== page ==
The immediate reason for the consternation is Democrat Alex Sink’s narrow loss to Republican David Jolly in the special election to fill the House seat from Florida’s 13th Congressional District. Commentators and politicos always say it’s a mistake to read too much into the results of a special election, but that hasn’t stopped anyone from declaring the results an ominous sign for Democrats.
The problem is, it appears both sides could be learning the wrong lessons from Florida.
First, the fact that so many Democrats thought Sink would win indicates they were simply too confident to begin with. The Florida 13th is a pretty closely matched district, so in a non-presidential year, when a Republican wins by a 1.8-percentage-point margin in a race in which neither cracked 50 percent — that really shouldn’t be a huge surprise to anyone.
But Democrats overestimated their strength. “They thought that at a tactical level, they had the ability to win seats like that because they had a better turnout operation,” says a Republican strategist who has studied the race. Wrong.
Still, some Democrats will conclude that tweaking turnout in future races will fix the problem. But they don’t seem to be considering the possibility that their turnout was depressed by their positions on some key issues, most notably Obamacare.
Jolly favored repealing the Affordable Care Act, while Sink stuck with the Democratic “keep and fix” position. After Sink’s loss, some Democrats quickly concluded that the party just needs to fight harder on behalf of Obamacare.
But that, too, could be the wrong lesson. “Democrats are saying what they really have to do is go out and defend Obamacare,” says the GOP consultant. If, however, voters in the Florida 13th are like voters everywhere else, they are most concerned about the economy. So if Republicans persuasively cast Obamacare as part of a bigger set of economic problems, then Democrats will have to find an equally persuasive rebuttal, which they did not have in the Sink-Jolly race. “The thing [Democrats] didn’t understand in Florida was the right set of economic messages to make it work,” says the GOP strategist.
If Democrats fail to make a broader economic case, then simply fighting harder on behalf of Obamacare won’t help.
GOP grip on General Assembly will be hard to break
By Jim Morrill
North Carolina Republicans appear poised to keep their solid majorities in the General Assembly, while Democrats face an uphill battle to even chip away at them.
That’s the outlook after Friday’s close of candidate filing, which left nearly a third of the state’s 170 lawmakers unopposed, essentially guaranteeing their re-election.
In Mecklenburg County, eight of 15 state lawmakers are unopposed. Two more face no opposition after the May primary.
Friday saw election lineups set across the state in races from courthouses to Congress. Some contests, particularly for open seats, drew a crowd of candidates. In others, incumbents and even newcomers virtually won free tickets to office.
Early analysis of General Assembly races gives Republicans the upper hand, with both parties targeting their efforts and money at a relative handful of competitive districts.
Districts drawn by GOP lawmakers in 2011 are a big reason for Republican optimism. Those districts helped Republicans to their current 33-17 edge in the Senate and 77-43 margin in the House, both veto-proof majorities.
Democrats “kind of need a tsunami effect to get across some of these district lines,” said Michael Bitzer, a political scientist at Catawba College. “It would have to be a big wave to push some of these districts into Democratic hands. I just don’t see it happening.”
To erase those so-called supermajorities, Democrats need a net gain of four seats in the Senate and six in the House.
“I’m very encouraged,” said Casey Wilkinson, House caucus director for the state Democratic Party. “We recruited very strong candidates. The board is set up for us to be playing offense and them to be playing defense.”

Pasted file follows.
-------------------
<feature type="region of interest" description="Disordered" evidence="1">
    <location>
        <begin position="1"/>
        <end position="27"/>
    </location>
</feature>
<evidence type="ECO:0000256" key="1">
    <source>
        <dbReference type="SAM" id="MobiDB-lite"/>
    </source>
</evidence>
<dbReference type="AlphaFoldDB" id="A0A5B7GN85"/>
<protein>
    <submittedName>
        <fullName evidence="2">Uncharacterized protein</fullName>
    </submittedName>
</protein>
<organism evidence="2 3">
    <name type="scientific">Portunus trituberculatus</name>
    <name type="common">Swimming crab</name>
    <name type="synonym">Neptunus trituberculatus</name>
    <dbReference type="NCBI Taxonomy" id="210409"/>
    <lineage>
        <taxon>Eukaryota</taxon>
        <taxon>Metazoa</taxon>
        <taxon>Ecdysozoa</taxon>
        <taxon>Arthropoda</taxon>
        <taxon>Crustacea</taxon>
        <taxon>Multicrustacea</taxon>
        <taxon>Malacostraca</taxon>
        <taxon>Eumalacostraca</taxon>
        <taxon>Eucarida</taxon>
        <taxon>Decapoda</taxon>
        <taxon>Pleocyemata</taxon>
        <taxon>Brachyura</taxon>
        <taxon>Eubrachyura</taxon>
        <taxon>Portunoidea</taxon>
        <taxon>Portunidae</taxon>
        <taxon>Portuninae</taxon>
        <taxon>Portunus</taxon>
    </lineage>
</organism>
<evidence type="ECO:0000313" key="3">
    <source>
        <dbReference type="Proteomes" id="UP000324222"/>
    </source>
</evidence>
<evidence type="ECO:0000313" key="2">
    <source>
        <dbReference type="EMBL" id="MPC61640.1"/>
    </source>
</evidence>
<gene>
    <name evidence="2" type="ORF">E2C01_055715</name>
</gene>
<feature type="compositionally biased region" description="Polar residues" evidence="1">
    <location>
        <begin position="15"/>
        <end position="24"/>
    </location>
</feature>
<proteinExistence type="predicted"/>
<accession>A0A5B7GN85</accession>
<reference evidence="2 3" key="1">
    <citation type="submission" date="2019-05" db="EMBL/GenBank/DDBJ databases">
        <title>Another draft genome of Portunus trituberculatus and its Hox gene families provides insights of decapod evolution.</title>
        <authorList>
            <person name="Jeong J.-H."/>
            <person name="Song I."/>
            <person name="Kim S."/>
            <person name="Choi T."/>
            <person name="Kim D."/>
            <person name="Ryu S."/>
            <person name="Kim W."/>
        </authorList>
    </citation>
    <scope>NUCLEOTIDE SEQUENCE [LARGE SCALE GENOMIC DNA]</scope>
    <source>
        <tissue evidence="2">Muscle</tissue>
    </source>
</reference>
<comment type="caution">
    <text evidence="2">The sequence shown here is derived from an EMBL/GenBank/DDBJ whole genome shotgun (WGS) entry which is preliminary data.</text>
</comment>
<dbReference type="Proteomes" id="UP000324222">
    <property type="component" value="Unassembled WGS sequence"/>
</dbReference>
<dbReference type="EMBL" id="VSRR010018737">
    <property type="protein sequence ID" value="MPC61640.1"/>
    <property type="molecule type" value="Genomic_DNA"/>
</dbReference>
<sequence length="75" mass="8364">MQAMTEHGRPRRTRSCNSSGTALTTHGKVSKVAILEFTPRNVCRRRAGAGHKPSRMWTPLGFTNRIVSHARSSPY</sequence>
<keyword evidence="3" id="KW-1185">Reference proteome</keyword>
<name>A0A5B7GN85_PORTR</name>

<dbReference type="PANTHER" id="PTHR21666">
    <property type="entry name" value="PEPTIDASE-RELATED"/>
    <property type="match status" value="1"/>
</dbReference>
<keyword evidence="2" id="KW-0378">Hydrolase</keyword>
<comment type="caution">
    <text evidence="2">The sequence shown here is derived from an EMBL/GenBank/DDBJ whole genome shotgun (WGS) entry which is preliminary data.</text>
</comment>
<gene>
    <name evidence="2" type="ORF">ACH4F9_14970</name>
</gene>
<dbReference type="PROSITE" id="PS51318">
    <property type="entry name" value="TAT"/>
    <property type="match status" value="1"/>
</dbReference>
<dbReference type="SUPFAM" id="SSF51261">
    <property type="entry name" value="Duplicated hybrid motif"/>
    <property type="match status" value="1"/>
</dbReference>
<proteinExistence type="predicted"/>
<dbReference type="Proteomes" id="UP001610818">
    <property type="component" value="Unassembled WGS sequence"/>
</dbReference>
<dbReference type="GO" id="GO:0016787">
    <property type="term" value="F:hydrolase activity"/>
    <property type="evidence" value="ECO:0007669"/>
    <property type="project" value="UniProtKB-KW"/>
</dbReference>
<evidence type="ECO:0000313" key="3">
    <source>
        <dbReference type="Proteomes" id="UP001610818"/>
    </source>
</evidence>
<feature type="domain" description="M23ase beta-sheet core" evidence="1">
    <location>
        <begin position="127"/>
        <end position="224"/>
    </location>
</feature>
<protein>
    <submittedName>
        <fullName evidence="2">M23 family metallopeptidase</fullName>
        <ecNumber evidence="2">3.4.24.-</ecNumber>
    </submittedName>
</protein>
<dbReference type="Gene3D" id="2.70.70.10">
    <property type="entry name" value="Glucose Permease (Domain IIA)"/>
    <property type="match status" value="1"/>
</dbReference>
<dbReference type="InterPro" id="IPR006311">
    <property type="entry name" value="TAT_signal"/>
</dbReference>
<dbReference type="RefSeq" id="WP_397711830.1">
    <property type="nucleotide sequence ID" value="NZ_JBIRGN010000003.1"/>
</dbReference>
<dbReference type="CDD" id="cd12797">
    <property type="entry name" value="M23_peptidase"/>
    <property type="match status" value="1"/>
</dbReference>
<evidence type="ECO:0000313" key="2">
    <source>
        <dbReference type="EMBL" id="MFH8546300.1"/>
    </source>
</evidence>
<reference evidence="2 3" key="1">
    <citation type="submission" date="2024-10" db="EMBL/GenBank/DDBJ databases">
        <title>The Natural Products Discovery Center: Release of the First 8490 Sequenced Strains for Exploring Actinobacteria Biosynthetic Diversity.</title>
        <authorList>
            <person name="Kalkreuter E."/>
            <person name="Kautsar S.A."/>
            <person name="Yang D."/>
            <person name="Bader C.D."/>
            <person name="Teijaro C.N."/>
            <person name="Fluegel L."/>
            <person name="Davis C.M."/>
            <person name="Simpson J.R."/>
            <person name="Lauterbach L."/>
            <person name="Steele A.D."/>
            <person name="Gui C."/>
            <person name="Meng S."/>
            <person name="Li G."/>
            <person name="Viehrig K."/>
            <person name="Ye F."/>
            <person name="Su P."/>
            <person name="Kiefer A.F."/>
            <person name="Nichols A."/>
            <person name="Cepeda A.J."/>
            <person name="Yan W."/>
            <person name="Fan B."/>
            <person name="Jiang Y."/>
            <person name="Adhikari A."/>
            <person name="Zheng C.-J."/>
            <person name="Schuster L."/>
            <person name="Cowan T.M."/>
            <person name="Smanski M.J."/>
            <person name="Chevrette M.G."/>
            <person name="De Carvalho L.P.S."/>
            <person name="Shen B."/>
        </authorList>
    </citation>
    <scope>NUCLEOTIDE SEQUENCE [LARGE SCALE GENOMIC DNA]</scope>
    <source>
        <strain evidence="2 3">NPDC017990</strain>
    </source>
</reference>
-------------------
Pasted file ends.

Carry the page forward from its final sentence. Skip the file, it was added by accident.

Republicans don’t appear worried.
“We certainly won’t take anything for granted, but I think we’re poised to retain a supermajority and possibly make gains,” said Ray Martin, director of the party’s Senate caucus.
Most state legislative districts are safe for one party or another.
Nathan Babcock, political director at the N.C. Chamber, said 28 of the 50 Senate districts lean Republican; 16 lean Democratic. That leaves just a half-dozen that both parties will fight for.
In the worst-case scenario for Republicans, he said, the party would win 28 seats. In the best, they’d take 34 – one more than they have now.
In the House, Babcock counts 14-18 competitive districts. Democrats could virtually sweep those races and still find themselves in the minority, he said.
“It’s very clear that there’s no chance for Democrats to get the majority back,” he said. “The best they could hope for is to … maybe crack the supermajorities.”
One competitive race could be in House District 92 in western Mecklenburg County. In 2012, Republican Charles Jeter won the district with 51 percent of the vote, even though it was also carried by President Barack Obama.
With help from his party, he vastly outspent Democrat Robin Bradford, who Friday filed to challenge him again.
Matt Bales, research director for the pro-business N.C. FreeEnterprise Foundation, said the number of competitive races won’t really be known until candidates show how much money they can raise, how they campaign and to what extent outside groups get involved.
But Democrats say voters are motivated by the Republican-controlled legislature, which passed laws affecting everything from voting laws to abortion to unemployment compensation.
“This election will be a referendum on what the legislature has done,” said Ford Porter, director of the Senate Democratic caucus. “And I think we’ve got the right candidates to amplify that.”
Moral Mondays, the series of NAACP-led protests against Republican policies, have kept those policies in the news. Josh Thomas, who oversees Republican House campaigns, calls the protests “a two-edged sword.”
“The more (Democrats) drift to the left, the more they run conservative Democrats into our camp,” he said.
In addition to all the unopposed candidates, many face only a primary. That means the winner of the primary will move on with no opposition.
That’s true in crowded races such as Senate District 40 in east and northeast Mecklenburg, where five Democrats are vying for the seat being vacated by Sen. Malcolm Graham, who’s running for Congress.
Brent Laurenz, executive director of the North Carolina Center for Voter Education, said when candidates run unopposed, “voters don’t really have a choice when they go to the ballot box.”